Keywords: multinational firms, exports, firm heterogeneity, productivity
    JEL: F2 G2
    Date: 2008–11–30
  23. By: Baldwin, John R.; Fisher, Anthony; Gu, Wulong; Lee, Frank C; Robidoux, Benoît
    Abstract: Official data from statistical agencies are not always ideal for cross-country comparisons because of differences in data sources and methodology. Analysts who engage in cross-country comparisons need to carefully choose among alternatives and sometimes adapt data especially for their purposes. This paper develops comparable capital stock estimates to examine the relative capital intensity of Canada and the United States. To do so, the paper applies common depreciation rates to Canadian and U.S. assets to come up with comparable capital stock estimates by assets and by industry between the two countries. Based on common depreciation rates, it finds that capital intensity is higher in the Canadian business sector than in the U.S. business sector. This is the net result of quite different ratios at the individual asset level. Canada has as higher intensity of engineering infrastructure assets per dollar of gross domestic product produced. Canada has a lower intensity of information and communications technology (ICT) machinery and equipment (M&E). Non-ICT M&E and building assets intensities are more alike in the two countries. However, these results do not control for the fact that different asset-specific capital intensities between Canada and the United States may be the result of a different industrial structure. When both assets and industry structure are taken into account, the overall picture changes somewhat. Canada's business sector continues to have a higher intensity of engineering infrastructure and about the same intensity of building assets; however, it has a deficit in M&E that goes beyond ICT assets.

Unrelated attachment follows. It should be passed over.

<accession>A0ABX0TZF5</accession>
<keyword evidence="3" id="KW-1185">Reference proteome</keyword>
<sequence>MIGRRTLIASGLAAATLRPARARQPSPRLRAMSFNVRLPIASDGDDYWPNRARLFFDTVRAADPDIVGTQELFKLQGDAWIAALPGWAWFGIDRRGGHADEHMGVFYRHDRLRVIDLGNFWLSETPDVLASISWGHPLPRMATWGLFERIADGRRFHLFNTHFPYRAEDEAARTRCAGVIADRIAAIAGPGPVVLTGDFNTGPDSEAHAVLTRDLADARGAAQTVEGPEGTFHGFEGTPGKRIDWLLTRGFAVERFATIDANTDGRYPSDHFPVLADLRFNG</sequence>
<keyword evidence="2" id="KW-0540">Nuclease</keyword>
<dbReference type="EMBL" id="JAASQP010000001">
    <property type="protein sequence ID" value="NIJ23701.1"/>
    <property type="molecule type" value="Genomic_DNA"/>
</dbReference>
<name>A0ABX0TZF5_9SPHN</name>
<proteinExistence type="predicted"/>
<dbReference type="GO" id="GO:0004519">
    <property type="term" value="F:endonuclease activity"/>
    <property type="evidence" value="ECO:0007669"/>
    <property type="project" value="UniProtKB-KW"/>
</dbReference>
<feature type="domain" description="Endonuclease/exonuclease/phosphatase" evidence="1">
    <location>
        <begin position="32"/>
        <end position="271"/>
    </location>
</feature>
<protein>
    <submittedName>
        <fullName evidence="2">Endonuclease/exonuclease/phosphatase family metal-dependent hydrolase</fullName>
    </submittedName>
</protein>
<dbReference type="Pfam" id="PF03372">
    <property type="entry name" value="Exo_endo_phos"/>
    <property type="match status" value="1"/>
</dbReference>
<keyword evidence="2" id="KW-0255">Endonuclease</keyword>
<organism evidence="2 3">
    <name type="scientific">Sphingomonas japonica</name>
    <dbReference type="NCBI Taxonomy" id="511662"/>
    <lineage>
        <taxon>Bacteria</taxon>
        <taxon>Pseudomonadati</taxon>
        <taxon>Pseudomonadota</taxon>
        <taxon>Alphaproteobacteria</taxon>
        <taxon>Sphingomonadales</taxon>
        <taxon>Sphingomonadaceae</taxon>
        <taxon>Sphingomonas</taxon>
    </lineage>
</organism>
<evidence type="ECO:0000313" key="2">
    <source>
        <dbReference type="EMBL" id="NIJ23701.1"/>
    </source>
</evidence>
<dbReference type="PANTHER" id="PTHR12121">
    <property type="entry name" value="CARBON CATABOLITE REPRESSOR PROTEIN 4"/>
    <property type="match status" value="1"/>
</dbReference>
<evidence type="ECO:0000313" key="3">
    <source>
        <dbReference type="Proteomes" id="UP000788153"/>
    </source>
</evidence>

Keywords: Economic accounts, Productivity accounts
    Date: 2008–07–10
  24. By: David L. Anderson (Queen's University); John Tresler (University of Waikato)
    Abstract: In this paper we examine, in some depth, the research practices of New Zealand’s academic economists. To date, virtually all published work in this area has focussed on the overall productivity of the country’s economics departments. However, such rankings give little information on the research performance of various sub-groups of economists. In order to address this situation, we utilize descriptive statistics to assess research output by academic rank, gender, educational attainment, and publication source. The paper concludes with a brief discussion of the performance of individual researchers.
    Keywords: economics departments; department rankings; research output; economics research
    JEL: A10 A14 C81 J24
    Date: 2008–08–12